When people tell me, as they frequently do, to enjoy the “best” years of my life while I’m in college, I tend to get a little annoyed. Deep down, I know that these well-meaning individuals are just reminiscing about their days of freedom from bills, families, the work force, and general responsibility, but as a current college student, I find their lectures disheartening.
Maybe I’m just an optimist, but I’d like to think that better days are yet to come. To be clear, this is certainly not to say that I don’t love Augustana; so far, my time here has been unforgettable. I’ve made friends and memories on this campus that I will always cherish. When my time to graduate comes, though, I think I will be ready to move forward.
College is a time devoted to helping us gracefully transition from childhood to the real world. It is, in essence, the awkward adolescent period of our adult lives. Why, then, is it so revered?
Our four years of undergraduate studies lack permanence. We move from dorms to apartments or houses every year, switching roommates and contracts as we go. Just when we’re finally getting used to our class schedules, a new semester commences and the chaos begins anew.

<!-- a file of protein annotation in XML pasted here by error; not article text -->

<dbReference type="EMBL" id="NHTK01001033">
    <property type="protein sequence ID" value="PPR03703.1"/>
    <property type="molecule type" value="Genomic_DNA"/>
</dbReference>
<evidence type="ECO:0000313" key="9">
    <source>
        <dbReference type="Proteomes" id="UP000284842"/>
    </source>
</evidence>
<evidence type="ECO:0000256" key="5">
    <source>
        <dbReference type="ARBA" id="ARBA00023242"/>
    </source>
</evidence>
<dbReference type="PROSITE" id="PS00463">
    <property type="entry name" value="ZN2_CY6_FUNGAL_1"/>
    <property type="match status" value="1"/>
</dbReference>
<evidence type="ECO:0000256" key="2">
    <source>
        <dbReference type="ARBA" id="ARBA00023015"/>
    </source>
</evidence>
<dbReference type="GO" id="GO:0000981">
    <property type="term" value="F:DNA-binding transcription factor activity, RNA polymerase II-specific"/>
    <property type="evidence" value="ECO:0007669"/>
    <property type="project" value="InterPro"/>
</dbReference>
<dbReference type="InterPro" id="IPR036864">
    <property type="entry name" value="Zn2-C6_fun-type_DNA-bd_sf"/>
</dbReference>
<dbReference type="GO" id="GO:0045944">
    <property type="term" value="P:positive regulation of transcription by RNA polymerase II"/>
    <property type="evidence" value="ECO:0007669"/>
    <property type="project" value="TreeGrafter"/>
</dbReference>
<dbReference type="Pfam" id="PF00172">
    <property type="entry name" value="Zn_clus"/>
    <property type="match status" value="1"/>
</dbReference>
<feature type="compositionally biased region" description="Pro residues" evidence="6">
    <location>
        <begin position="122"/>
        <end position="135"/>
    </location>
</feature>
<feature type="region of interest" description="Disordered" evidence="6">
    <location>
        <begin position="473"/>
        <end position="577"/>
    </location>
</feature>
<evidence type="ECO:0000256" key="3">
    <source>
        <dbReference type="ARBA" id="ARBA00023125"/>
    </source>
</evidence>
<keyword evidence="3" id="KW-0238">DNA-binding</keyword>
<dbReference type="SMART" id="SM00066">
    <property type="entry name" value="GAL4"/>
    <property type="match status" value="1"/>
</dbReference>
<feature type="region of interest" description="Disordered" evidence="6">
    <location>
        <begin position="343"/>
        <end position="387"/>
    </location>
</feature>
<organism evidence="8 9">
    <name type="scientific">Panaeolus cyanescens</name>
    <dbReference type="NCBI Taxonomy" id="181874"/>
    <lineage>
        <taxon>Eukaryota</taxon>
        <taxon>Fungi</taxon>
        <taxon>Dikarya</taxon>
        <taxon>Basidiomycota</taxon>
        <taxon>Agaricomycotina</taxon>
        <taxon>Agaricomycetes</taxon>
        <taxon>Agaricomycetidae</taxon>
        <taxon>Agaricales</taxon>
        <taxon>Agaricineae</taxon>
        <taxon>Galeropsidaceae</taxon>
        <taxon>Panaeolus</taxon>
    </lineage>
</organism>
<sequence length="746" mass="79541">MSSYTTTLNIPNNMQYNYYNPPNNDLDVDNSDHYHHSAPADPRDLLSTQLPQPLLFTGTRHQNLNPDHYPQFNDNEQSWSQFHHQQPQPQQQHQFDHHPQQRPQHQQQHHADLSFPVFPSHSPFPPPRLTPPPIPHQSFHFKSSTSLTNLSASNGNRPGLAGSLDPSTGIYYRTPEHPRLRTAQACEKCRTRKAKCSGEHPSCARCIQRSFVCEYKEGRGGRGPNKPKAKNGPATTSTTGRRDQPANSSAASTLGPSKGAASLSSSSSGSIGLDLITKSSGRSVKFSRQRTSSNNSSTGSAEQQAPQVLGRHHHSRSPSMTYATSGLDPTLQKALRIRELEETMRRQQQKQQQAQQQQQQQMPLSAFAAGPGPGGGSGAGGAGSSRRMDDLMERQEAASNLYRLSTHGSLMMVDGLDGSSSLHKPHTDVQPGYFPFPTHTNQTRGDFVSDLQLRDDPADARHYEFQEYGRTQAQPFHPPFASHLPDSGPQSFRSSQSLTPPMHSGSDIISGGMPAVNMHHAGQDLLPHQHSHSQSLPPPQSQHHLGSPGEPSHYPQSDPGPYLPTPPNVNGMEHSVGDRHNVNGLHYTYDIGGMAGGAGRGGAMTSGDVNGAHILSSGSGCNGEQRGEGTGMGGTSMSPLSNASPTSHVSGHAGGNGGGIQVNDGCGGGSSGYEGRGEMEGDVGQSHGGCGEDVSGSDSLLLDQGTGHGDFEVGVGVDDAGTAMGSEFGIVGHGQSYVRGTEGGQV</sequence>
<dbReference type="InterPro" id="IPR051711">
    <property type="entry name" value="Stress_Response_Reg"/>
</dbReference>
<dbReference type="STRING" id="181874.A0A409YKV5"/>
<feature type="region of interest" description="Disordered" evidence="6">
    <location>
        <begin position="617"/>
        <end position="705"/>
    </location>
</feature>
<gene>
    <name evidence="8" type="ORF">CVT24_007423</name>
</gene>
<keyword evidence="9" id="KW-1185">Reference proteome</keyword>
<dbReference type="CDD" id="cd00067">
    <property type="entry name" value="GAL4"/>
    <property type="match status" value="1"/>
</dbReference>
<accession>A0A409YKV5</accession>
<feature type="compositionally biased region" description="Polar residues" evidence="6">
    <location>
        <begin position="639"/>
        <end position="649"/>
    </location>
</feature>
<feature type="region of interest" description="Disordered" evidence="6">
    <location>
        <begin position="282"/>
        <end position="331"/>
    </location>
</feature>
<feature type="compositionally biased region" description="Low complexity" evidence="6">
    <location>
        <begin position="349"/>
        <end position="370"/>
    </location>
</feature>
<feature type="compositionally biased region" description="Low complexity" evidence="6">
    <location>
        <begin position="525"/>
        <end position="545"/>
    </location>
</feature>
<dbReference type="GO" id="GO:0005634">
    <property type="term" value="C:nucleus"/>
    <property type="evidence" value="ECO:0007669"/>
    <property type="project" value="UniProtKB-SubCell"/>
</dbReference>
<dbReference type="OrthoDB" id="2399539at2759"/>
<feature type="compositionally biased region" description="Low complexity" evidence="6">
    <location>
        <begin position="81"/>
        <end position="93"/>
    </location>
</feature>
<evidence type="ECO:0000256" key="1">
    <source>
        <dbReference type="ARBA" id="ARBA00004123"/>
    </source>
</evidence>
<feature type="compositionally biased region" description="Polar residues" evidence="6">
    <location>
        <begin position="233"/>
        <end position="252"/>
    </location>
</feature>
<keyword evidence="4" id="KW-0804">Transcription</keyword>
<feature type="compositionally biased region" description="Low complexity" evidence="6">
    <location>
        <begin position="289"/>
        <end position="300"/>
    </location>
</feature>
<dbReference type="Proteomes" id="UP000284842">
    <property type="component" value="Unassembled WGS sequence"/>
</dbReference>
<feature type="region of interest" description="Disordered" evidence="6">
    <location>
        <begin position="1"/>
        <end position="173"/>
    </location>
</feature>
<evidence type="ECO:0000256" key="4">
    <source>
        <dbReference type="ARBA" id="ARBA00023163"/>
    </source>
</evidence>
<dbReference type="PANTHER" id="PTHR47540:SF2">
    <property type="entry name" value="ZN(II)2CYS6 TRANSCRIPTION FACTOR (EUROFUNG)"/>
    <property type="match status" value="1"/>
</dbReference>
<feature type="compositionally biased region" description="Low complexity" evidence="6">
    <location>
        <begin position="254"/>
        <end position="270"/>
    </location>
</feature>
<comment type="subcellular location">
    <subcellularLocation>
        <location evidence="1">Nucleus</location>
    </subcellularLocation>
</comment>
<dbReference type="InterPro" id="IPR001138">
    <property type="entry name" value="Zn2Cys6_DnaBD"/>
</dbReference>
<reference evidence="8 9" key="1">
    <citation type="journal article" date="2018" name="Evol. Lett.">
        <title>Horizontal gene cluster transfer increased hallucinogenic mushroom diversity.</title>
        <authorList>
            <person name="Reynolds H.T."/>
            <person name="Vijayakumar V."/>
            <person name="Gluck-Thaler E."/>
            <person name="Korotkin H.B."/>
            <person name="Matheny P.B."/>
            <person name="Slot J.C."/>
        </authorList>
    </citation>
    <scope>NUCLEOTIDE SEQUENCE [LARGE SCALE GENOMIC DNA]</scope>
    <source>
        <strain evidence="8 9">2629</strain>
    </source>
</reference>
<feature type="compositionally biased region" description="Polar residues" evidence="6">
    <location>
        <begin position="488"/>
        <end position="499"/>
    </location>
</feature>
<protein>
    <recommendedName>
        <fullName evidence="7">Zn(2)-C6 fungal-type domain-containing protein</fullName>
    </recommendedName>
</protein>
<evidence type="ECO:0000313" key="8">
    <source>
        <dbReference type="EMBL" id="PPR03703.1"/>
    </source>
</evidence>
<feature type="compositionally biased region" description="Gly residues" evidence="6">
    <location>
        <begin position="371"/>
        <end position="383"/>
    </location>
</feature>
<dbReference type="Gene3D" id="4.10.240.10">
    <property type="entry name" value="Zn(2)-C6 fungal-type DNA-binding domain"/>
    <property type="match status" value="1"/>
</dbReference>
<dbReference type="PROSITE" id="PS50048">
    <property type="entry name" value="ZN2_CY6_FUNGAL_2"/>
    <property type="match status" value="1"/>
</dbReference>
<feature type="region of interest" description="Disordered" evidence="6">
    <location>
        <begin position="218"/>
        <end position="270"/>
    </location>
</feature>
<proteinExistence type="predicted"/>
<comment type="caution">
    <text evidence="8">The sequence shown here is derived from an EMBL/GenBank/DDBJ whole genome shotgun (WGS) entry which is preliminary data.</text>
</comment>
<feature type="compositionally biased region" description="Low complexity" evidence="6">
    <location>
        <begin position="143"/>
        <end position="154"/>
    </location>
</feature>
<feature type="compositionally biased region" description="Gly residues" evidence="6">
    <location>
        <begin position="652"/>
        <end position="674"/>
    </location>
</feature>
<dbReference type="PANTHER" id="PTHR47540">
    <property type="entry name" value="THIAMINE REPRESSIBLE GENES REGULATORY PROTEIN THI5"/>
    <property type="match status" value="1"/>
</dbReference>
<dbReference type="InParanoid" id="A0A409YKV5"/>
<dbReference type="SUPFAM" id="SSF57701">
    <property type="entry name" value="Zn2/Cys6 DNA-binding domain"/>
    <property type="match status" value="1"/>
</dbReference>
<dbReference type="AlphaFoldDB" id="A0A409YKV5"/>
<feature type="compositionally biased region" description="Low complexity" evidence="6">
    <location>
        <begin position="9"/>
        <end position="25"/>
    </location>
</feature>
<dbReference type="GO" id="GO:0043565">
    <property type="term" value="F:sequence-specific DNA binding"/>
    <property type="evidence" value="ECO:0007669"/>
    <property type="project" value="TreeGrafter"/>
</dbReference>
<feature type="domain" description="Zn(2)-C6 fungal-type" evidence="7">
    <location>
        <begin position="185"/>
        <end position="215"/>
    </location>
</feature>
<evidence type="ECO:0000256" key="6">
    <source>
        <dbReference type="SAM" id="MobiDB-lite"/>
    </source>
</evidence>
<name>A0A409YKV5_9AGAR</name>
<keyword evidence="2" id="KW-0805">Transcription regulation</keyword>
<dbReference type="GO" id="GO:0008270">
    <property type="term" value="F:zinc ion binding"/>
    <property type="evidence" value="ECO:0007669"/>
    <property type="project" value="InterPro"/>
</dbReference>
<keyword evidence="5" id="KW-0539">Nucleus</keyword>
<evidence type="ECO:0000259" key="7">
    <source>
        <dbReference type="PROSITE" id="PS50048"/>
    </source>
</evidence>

Clearly, we can handle the constant change, but it will be nice to advance into a world that is at least slightly more consistent. After all, packing all of your worldly possessions into the trunk of a car is really only exciting once.
Additionally, having next to no spare money is a collegiate dilemma apparently forgotten by those who have long since departed the dorms. Taking a full course load leaves little room for even part-time jobs.
Even if we can manage to satisfactorily balance school and work, we’re typically paid around $7.25 an hour (which, according to my English major calculations, is about enough to buy a tank of gas and some inexpensive groceries each week). Is it really so much to hope that the best years of my life aren’t spent consuming Ramen at midnight while writing papers after work?
I understand how, looking back, our college years might represent a time of youth and freedom, but I sincerely hope that more than a lack of responsibility will define the “best” years of our lives. Our college years are undeniably fun, but I still will not be devastated to see them go.
When I come back to Augie for Viking Days in 50 years, I hope to be able to say that this campus is not where the best years of my life happened, but where they began.